In my 8th-grade Leadership class, we take a variety of personality tests to help us understand who God made us to be. And as I always say, the tests are merely tools. They aren’t the final authority on who we are, and we don’t have to accept everything they say as true about us. But sometimes certain parts of them put into words things we haven’t been able to articulate. And in a moment, there’s a flash of enlightenment.
Such was the case with the Myers-Briggs (16 Personalities) test, and their section on romantic relationships. When I was reading through some of my students’ posters summarizing their results, certain personality types said they fell in love fast and easily. And some of them—like my own—were the opposite.
The lines from my personality type (ENFJ—The Protagonist) that best sum it up are these:
“Protagonists want to fall in love with the content of a person’s character and the tenor of their soul—not just the way they look from across the room […] Their standards are high, and they know it. In fact, this awareness might give Protagonists a deeper appreciation of just how rare and precious it is to feel a real spark with another person—and in turn, how rare and special it is when that spark grows into the steady flames of true, abiding love.”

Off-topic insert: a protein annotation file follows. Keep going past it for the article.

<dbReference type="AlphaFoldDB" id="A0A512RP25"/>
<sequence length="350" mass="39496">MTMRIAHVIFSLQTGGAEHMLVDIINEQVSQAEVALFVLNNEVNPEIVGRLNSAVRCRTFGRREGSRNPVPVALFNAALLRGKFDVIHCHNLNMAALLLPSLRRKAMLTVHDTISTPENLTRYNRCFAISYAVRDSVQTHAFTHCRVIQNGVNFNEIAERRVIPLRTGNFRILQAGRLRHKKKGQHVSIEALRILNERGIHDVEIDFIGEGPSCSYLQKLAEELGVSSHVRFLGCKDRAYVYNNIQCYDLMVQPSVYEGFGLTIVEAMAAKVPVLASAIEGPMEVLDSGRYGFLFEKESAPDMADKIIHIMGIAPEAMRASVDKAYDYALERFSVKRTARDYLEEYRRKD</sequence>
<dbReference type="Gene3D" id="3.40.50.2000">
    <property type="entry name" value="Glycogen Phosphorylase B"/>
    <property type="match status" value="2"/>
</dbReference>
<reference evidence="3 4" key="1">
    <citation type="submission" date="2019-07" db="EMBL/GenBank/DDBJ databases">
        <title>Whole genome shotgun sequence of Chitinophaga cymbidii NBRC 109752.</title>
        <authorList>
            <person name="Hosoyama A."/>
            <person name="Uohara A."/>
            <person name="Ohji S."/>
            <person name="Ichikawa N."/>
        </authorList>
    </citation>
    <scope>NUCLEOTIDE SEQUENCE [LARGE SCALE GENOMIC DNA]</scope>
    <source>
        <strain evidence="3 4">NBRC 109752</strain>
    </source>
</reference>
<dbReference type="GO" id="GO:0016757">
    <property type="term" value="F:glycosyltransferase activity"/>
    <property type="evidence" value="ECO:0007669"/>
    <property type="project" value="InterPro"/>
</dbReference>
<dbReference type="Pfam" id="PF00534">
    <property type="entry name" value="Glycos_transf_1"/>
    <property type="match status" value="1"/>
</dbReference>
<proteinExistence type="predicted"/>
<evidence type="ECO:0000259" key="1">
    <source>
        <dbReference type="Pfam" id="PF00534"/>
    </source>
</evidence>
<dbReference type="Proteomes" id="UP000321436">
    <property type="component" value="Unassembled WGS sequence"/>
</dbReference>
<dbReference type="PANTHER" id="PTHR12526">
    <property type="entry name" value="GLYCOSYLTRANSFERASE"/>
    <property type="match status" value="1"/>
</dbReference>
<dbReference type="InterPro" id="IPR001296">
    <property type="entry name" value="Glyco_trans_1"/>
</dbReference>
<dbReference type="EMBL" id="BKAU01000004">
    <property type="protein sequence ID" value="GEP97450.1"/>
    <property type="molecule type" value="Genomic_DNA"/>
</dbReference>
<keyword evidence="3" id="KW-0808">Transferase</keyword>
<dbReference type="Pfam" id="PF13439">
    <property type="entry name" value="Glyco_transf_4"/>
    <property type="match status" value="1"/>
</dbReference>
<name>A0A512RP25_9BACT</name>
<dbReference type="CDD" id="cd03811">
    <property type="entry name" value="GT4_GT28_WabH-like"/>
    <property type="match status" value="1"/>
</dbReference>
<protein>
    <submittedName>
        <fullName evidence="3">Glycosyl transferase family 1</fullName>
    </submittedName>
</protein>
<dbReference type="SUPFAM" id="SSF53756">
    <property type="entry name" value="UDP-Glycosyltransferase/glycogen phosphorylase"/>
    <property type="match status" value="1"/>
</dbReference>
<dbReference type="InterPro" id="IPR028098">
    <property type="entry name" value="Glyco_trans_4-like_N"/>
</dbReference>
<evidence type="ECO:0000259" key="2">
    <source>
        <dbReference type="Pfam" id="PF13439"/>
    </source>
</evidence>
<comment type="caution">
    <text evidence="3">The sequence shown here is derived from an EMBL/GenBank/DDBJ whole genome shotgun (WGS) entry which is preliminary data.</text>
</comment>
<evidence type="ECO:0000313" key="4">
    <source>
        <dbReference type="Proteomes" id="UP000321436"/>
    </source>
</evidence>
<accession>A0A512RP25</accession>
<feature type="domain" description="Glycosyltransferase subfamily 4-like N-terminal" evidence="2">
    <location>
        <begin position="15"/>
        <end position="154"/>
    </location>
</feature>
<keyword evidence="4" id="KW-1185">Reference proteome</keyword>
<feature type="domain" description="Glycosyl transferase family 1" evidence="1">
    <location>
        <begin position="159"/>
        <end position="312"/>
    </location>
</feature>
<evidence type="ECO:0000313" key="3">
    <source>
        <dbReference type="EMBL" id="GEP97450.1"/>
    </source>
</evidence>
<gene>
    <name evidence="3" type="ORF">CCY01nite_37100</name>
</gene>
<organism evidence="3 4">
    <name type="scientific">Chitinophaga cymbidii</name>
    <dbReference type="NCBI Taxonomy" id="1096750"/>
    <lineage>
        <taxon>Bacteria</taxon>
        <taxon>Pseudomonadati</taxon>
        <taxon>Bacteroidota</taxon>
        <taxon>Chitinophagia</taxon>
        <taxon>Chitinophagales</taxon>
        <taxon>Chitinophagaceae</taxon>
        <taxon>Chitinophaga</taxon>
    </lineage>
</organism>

At last I knew I wasn’t making it up. That I wasn’t the only one. That there was an explanation for why I am the way I am. God designed me that way, and there’s nothing to be ashamed of in the way I’m wired.
I’ve discovered love a few times in my life. And each of those times, it took me awhile to acknowledge it. But when I did, it was because I realized that that was the kind of man I wanted to marry. And as I grew older, and some of those men didn’t work out, my understanding of what I wanted continued to be refined. During the in-between times, I pondered, read, discussed, and wrote about love and marriage enough that it became clear what my priorities were for it.
I’m not so arrogant as to assume the role of God when it comes to my future. I can’t tell right away who will or won’t be my future husband (if that’s even to be my one-day calling). But I do feel sure of what God has taught me through each heartbreak and each year of quiet waiting and sanctifying. My childish understandings of love have been whittled away and still are to this day. Many things have changed for what I desire. Some have not.
And with each of those men I mentioned earlier, God used them to show me in living color what was once only a black and white dream. He showed me they’re real, and He showed me how beautiful it could be.
But it’s hard when it feels like others don’t understand, and they think you’re just being picky. It’s hard when they don’t know how you feel, and you want them to, but you don’t know how to show them.
All you wish is for them to step inside your skin for just a moment and see through your eyes.
If only they knew the way he lights up your eyes and your soul.
If only they knew the hunger for depth of conversation, character, and conviction.